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Taste testing Bearface's Triple Oak - it's about to put Canada on the whisky map

If you like your whisky elementally aged, then this is for you.

Taste testing Bearface's Triple Oak - it's about to put Canada on the whisky map
Marc Chacksfield
16 March 2024

When you think of whisky, a few countries will come to mind: Scotland, Ireland, Japan... but not Canada.

While Canada has been in the whisky making business since the 1830s, it's never quite managed to match the popularity it has had in its own country oversees.

This is a shame as the laws surrounding Canadian whisky are a little looser than that of, say, Scotland. And with that comes a lot of experimentation.

Enter Bearface, a Canadian whisky producer that has recently been bringing bold new ideas to the whisky world.

Late last year it released a whisky infused with mushrooms. Part of its Wilderness series, this was the world's first Matsutake Whisky. As you would expect, the umami finish on that one is said to be incredible.

While that release is not currently in the UK, Bearface has recently released its Triple Oak whisky in the UK for the first time and ShortList has been lucky enough to taste test it.

The Bearface Triple Oak whisky is distilled from 100% corn and matured for a minimum of 7 years in ex-bourbon American oak barrels.

The real kicker, though is that it's then finished for 3-6 months in French oak red wine casks, and 60-90 days in air-dried virgin Hungarian oak. There are three variants of the latter, separated as medium, spiced medium and heavy toast barrels during the distillation.

We tried Bearface Triple Oak - it's about to put Canada on the whisky map
Image Credit: Bearface

To learn a little bit more about this, Bearface's master distiller Andres Faustinelli was on hand to explain his slightly maverick ways of distilling this whisky.

"The whisky industry is trying to always predict what is coming out of its casks," Faustinelli says, while taking us on a taste tour of the different stages of the whisky's maturation.

"They rotate the cask in the warehouses and they know exactly the blend between the casks in the top floor versus the bottom floor. They ensure there is some predictability.

"I don't do that. I am jumping into shipping containers with this whisky and the seasons in Canada are not predictable. Bearface is a blend that is a combination of different seasons."

From -10ºC winters to 40ºC summers, North Canada is very unique in its climate which means that Bearface can do something unique with its whisky making. They call this Elemental Ageing, where the extreme elements make for a more unique-tasting whisky in a shorter amount of time.

As Faustinelli mentions, this is done in shipping containers and the extreme weather surrounding them amplifies the maturing process, offering up what is certainly a bold flavour.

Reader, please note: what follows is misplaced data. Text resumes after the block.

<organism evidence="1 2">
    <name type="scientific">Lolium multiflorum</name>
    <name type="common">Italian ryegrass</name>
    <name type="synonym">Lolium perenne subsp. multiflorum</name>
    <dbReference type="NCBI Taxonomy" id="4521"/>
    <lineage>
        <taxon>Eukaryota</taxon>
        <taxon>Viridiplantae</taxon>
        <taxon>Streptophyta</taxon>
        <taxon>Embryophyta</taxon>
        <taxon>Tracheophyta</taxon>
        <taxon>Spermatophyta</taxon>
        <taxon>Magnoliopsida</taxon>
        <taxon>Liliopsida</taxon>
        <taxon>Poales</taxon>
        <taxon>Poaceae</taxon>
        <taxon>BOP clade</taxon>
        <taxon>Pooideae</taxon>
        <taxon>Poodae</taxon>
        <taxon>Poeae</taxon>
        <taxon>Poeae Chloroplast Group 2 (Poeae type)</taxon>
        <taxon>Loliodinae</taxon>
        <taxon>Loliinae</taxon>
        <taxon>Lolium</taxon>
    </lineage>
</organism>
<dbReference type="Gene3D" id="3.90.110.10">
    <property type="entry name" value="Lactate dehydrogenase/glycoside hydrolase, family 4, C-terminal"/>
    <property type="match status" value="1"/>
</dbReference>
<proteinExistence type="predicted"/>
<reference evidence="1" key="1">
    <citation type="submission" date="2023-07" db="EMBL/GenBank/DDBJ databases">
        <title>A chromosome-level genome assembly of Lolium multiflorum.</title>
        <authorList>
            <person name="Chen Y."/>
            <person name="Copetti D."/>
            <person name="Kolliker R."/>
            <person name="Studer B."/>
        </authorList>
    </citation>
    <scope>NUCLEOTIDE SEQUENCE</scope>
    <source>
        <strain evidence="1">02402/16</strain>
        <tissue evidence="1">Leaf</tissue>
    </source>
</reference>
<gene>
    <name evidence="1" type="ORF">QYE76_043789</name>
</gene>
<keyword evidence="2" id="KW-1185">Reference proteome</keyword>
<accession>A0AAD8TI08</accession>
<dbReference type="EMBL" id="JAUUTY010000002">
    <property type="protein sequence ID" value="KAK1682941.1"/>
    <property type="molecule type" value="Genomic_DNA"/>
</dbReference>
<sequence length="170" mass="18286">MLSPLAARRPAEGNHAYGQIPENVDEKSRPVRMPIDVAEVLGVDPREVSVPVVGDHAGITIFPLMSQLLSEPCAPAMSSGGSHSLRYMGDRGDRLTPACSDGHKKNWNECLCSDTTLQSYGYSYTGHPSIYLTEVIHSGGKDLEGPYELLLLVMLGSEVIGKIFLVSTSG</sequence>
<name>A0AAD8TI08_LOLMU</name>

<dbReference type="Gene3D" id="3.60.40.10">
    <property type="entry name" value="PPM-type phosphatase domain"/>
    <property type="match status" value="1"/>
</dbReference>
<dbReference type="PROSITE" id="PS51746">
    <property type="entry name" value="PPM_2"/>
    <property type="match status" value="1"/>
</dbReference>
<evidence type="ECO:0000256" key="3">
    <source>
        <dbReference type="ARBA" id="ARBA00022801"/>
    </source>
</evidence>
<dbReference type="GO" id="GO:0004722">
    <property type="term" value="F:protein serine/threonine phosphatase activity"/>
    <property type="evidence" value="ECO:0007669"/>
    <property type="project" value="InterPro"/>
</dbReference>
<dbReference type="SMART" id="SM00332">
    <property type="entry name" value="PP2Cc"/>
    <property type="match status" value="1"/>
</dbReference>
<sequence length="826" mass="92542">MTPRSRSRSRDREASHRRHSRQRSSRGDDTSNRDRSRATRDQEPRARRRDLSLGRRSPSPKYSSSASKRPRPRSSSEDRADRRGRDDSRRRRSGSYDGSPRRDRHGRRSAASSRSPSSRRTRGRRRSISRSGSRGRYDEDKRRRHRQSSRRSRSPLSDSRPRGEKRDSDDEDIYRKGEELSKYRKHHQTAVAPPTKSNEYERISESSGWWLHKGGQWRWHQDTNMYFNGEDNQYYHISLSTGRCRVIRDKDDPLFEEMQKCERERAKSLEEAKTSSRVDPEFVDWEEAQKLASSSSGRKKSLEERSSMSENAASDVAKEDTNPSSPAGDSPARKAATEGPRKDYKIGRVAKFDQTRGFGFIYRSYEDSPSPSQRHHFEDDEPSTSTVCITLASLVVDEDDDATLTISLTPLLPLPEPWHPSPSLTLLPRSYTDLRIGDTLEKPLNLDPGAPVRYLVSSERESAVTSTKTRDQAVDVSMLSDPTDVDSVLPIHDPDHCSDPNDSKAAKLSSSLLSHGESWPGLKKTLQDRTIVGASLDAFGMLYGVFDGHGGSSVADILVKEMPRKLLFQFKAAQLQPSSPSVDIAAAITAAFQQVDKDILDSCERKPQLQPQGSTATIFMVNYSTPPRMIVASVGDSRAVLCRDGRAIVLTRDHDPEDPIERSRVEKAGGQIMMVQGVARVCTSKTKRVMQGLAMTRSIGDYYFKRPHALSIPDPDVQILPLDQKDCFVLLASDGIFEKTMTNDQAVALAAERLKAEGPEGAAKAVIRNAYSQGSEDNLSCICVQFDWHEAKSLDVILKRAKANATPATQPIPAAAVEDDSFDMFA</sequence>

The last bit of this maturation process is fascinating, with the whisky going through three different Hungarian Oak casks.

"The idea came from a cooper that works with wineries," says Faustinelli. "I told then I had a problem with whisky that is very sweet, very fruity, juicy. It needed more more structure and it was this wine cooper that helped with that."

Each of the Hungarian Oaks offer a new layer of toast which adds complexity to the taste - the key to these casks are that they have never touched wine.

"We've gone from very old casks, to a seven years old and now ones that are virgin - it's almost a bourbon upside down," says Faustinelli about the process.

Taste testing Bearface Triple Oak - it's about to put Canada on the whisky map
Image Credit: Bearface

Tasting the Triple Oak and it's clear that the medium toast offers up hints of fresh oak and knocks back the sweetness of the spirit, the medium plus adds a welcomed spice to the mix.

The final heavy toast barrel adds another key ingredient: texture. There is a meatiness to this one, with hints of bacon fat.

It's utterly impressive how much taste difference the three casks offer, in such a little time - given the maximum time in these casks would be 60 days.

"My concept has always been that you don't need whisky to be sitting for years in a warehouse. You can layer oak in a very different way," explains Faustinelli.

"Maybe this is coming more from a more winemaker perspective than a whiskey maker but I think you can bring some something from wine.

"I always say, if you want innovation ask the wrong people the right questions."

It's certainly a different approach and one which would send prickles down a Speyside's spine but you have to admire the new techniques being used here.

And the final result is a decent dram that's got the right elements to make a superb Old Fashioned. It works fantastically well neat, too. I got oranges and cream, vanilla and oak and a dose of spiciness throughout. There's a real smoothness to the finish, too.

Like its distiller, Bearface's Triple Oak whisky is packed with passion - now I am just hoping that the mushroom-infused malt leaves Bear country and heads this way as well.